DFID Caribbean has supported gender mainstreaming in the Belize National AIDS Programme through the delivery of gender sensitisation training for front-line workers in the health and education sectors in 2009. This training was delivered through a DFID-funded UNIFEM Project delivered in partnership with the National AIDS Commission in Belize entitled Mainstreaming Gender Analysis in HIV/AIDS Programming in the Caribbean.

DFID has also established a Regional Stigma and Development Unit through its Stigma Unit Project, which is currently working in Belize (along with other CARICOM territories) to develop national programmes to tackle HIV/AIDS related stigma and discrimination.

EU Assistance

The EU gives aid to Belize through the Cotonou Agreement which replaced the Lome Convention in 2003. Belize has been allocated €11.8 million from the European Development Fund for 2008-2013, focussing largely on rural development. During this period Belize will also receive €48.2 million from the EU to help improve the efficiency of sugar cane production, processing and diversification of the industry. There is also a major EU programme to help Belize modernise its banana production industry.

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Two political parties dominate politics: the centre centre-right United Democratic Party (UDP) and the centre-left People's United Party (PUP). However, there are few obvious ideological differences.

In the first post-independence elections in 1984, the UDP, led by Manuel Esquivel, defeated the PUP, which under George Price had dominated national politics for nearly 30 years. Price was returned to power at the 1989 elections, but lost again in 1993 to the UDP. At the 1998 general election the PUP, led by Said Musa, achieved a landslide victory. The PUP was re-elected in 2003 winning 22 of the 31 seats - the first time a government had been re-elected since independence. However, following a number of scandals and allegations of corruption and mismanagement by the PUP, the UDP under Dean Barrow won the 2008 elections in a landslide by 25 seats to six.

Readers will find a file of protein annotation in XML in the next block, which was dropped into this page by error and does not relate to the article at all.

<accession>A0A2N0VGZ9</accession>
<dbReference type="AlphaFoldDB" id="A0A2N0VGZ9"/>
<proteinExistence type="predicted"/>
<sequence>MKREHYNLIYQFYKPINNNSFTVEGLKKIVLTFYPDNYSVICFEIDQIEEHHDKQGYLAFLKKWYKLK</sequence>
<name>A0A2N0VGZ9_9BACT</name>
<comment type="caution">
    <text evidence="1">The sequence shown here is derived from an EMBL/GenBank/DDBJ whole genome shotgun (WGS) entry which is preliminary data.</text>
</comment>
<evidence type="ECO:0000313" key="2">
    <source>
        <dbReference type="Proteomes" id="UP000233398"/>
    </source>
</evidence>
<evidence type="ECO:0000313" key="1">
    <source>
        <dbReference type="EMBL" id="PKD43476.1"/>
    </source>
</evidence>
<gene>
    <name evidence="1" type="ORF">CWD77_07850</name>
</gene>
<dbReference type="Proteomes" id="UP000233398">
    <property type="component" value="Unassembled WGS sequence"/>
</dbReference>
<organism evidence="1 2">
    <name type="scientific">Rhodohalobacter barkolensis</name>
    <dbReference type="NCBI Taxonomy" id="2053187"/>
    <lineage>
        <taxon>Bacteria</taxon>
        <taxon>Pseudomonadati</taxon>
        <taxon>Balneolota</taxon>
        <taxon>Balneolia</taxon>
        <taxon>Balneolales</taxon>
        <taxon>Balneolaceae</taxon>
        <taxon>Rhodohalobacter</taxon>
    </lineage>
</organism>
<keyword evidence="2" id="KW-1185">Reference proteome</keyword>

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Belize has ratified the following international human rights treaties:

International Covenant on Civil and Political Rights; International Convention on the Elimination of all forms of Racial Discrimination; Convention on the Rights of the Child; Convention on the Elimination of all forms of Discrimination Against Women; Convention Against Torture and other Cruel, Inhuman or Degrading Treatment or Punishment. Belize is also a Party to the American Convention on Human Rights and has accepted the jurisdiction of the Inter-American Court of Human Rights based in San José. From 1 June 2010 Belize ceased referring cases to the Privy Council as a court of final appeal, and instead refers them to the Caribbean Court of Justice – only the third country to accept that body.

In May 2009, Belize’s human rights record was reviewed under the Human Rights Council’s Universal Periodic Review mechanism. Following this, the Government of Belize adopted 36 recommendations designed to strengthen human rights in the country. These included providing human rights training to law enforcement officials, judicial officers and all State officials with regard to the protection of vulnerable groups, in particular women, children, indigenous peoples and persons of minority sexual orientation or gender identity; introducing human rights education for all government officials and departments and ensuring that a human rights-based approach is mainstreamed across government policy.

The report of the working group for Belize’s review, and other related documents can be viewed here ( on the UPR website. ze Universal Period Review - Belize ( contains the full list of recommendations and Belize’s response.

UK Support for Human Rights

The UK has supported a campaign to promote women's human rights in Belize and helped to set up the National Aids Commission in Belize, which HRH The Princess Royal opened in April 2001. While Belize has had a moratorium on the death penalty since 1985, we continue to lobby for abolition. We have also supported the creation of a Human Rights Commission in Belize. The UK actively participated in the Universal Periodic Review in May 2009.

Past Human Rights Abuses

The Belize Government generally has a good human rights record. There have been cases of excessive use of force including murder, arbitrary arrest and detention by the police, but these are the exception. Prison conditions are improving under the private not-for-profit management of the KOLBE Foundation. There are some concerns regarding the rights of children and women, despite national education and awareness campaigns.

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Last Updated: February 2012